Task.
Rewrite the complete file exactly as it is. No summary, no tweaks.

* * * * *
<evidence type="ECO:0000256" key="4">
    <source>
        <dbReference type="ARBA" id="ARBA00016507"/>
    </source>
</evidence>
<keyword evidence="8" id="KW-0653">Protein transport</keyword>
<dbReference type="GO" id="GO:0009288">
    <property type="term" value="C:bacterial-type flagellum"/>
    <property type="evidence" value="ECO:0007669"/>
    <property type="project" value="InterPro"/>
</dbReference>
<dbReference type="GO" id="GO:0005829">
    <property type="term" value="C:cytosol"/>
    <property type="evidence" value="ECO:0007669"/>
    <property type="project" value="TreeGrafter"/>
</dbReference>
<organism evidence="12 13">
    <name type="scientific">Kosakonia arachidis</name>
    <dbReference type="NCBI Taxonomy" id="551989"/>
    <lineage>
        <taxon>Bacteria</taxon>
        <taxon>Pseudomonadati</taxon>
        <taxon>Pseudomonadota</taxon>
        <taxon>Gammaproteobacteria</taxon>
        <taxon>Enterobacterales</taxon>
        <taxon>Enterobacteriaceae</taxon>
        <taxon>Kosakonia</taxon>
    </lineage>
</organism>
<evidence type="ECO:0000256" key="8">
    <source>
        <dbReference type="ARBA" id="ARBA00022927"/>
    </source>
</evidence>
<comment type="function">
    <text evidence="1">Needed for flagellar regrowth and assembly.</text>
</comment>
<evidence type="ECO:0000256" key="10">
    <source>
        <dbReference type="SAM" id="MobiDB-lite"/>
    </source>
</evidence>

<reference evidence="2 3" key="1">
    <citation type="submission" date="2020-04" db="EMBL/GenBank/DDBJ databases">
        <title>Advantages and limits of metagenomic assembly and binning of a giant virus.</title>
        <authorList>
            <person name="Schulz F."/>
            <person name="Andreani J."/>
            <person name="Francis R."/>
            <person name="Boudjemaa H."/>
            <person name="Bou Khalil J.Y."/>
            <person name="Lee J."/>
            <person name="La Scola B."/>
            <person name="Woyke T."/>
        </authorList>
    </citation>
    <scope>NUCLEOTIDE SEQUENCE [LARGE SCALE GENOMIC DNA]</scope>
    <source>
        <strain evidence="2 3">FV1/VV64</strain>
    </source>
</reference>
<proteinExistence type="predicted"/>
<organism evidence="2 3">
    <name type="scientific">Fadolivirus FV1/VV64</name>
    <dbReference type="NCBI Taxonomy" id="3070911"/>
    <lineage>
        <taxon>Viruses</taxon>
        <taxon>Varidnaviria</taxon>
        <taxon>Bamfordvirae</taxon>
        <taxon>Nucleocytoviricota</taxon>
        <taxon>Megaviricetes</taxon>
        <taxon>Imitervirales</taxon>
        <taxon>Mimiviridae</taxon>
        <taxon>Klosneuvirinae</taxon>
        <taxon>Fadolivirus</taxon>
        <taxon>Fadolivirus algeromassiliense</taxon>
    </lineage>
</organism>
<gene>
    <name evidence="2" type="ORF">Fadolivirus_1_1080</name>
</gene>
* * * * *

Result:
<evidence type="ECO:0000256" key="4">
    <source>
        <dbReference type="ARBA" id="ARBA00016507"/>
    </source>
</evidence>
<keyword evidence="8" id="KW-0653">Protein transport</keyword>
<dbReference type="GO" id="GO:0009288">
    <property type="term" value="C:bacterial-type flagellum"/>
    <property type="evidence" value="ECO:0007669"/>
    <property type="project" value="InterPro"/>
</dbReference>
<dbReference type="GO" id="GO:0005829">
    <property type="term" value="C:cytosol"/>
    <property type="evidence" value="ECO:0007669"/>
    <property type="project" value="TreeGrafter"/>
</dbReference>
<organism evidence="12 13">
    <name type="scientific">Kosakonia arachidis</name>
    <dbReference type="NCBI Taxonomy" id="551989"/>
    <lineage>
        <taxon>Bacteria</taxon>
        <taxon>Pseudomonadati</taxon>
        <taxon>Pseudomonadota</taxon>
        <taxon>Gammaproteobacteria</taxon>
        <taxon>Enterobacterales</taxon>
        <taxon>Enterobacteriaceae</taxon>
        <taxon>Kosakonia</taxon>
    </lineage>
</organism>
<evidence type="ECO:0000256" key="8">
    <source>
        <dbReference type="ARBA" id="ARBA00022927"/>
    </source>
</evidence>
<comment type="function">
    <text evidence="1">Needed for flagellar regrowth and assembly.</text>
</comment>
<evidence type="ECO:0000256" key="10">
    <source>
        <dbReference type="SAM" id="MobiDB-lite"/>
    </source>
</evidence>

<reference evidence="2 3" key="1">
    <citation type="submission" date="2020-04" db="EMBL/GenBank/DDBJ databases">
        <title>Advantages and limits of metagenomic assembly and binning of a giant virus.</title>
        <authorList>
            <person name="Schulz F."/>
            <person name="Andreani J."/>
            <person name="Francis R."/>
            <person name="Boudjemaa H."/>
            <person name="Bou Khalil J.Y."/>
            <person name="Lee J."/>
            <person name="La Scola B."/>
            <person name="Woyke T."/>
        </authorList>
    </citation>
    <scope>NUCLEOTIDE SEQUENCE [LARGE SCALE GENOMIC DNA]</scope>
    <source>
        <strain evidence="2 3">FV1/VV64</strain>
    </source>
</reference>
<proteinExistence type="predicted"/>
<organism evidence="2 3">
    <name type="scientific">Fadolivirus FV1/VV64</name>
    <dbReference type="NCBI Taxonomy" id="3070911"/>
    <lineage>
        <taxon>Viruses</taxon>
        <taxon>Varidnaviria</taxon>
        <taxon>Bamfordvirae</taxon>
        <taxon>Nucleocytoviricota</taxon>
        <taxon>Megaviricetes</taxon>
        <taxon>Imitervirales</taxon>
        <taxon>Mimiviridae</taxon>
        <taxon>Klosneuvirinae</taxon>
        <taxon>Fadolivirus</taxon>
        <taxon>Fadolivirus algeromassiliense</taxon>
    </lineage>
</organism>
<gene>
    <name evidence="2" type="ORF">Fadolivirus_1_1080</name>
</gene>